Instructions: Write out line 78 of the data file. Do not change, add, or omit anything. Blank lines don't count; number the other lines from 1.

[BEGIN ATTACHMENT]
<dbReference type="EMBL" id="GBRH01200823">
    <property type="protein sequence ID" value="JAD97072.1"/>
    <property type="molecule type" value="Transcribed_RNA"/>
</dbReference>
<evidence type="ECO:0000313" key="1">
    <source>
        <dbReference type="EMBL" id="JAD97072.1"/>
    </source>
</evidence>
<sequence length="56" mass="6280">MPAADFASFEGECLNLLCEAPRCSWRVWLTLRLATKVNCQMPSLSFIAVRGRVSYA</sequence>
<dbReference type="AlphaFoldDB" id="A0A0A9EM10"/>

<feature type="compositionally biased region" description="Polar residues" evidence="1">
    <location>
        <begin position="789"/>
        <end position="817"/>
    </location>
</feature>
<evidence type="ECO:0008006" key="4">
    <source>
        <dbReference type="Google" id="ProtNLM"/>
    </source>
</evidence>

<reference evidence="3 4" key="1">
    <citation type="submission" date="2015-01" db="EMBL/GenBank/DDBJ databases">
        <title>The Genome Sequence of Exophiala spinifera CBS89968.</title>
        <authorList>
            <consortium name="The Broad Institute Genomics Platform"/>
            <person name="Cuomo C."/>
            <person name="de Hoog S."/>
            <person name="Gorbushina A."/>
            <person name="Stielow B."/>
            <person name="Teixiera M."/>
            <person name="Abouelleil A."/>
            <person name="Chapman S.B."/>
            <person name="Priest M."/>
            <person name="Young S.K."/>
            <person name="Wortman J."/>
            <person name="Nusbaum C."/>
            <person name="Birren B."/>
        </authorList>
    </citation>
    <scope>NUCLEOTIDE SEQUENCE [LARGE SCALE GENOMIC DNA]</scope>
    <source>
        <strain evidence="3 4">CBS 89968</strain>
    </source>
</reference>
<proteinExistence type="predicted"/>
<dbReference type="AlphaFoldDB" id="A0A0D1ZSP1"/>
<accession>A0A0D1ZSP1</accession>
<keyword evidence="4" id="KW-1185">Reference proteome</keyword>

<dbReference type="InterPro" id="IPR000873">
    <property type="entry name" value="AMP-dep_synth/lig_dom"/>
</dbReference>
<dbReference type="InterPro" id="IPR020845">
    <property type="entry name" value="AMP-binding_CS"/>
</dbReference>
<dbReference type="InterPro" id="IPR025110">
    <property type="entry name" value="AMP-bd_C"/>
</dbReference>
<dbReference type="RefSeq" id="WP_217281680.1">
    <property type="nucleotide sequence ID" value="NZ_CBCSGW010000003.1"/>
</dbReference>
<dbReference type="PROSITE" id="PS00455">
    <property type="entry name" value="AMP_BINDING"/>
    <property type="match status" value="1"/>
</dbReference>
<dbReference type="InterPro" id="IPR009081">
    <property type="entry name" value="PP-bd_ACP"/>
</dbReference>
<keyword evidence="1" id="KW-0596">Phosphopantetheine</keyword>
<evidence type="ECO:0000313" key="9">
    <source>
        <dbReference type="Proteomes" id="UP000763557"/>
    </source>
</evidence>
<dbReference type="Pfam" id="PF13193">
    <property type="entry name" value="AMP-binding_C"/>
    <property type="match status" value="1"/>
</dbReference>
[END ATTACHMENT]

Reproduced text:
    <property type="match status" value="1"/>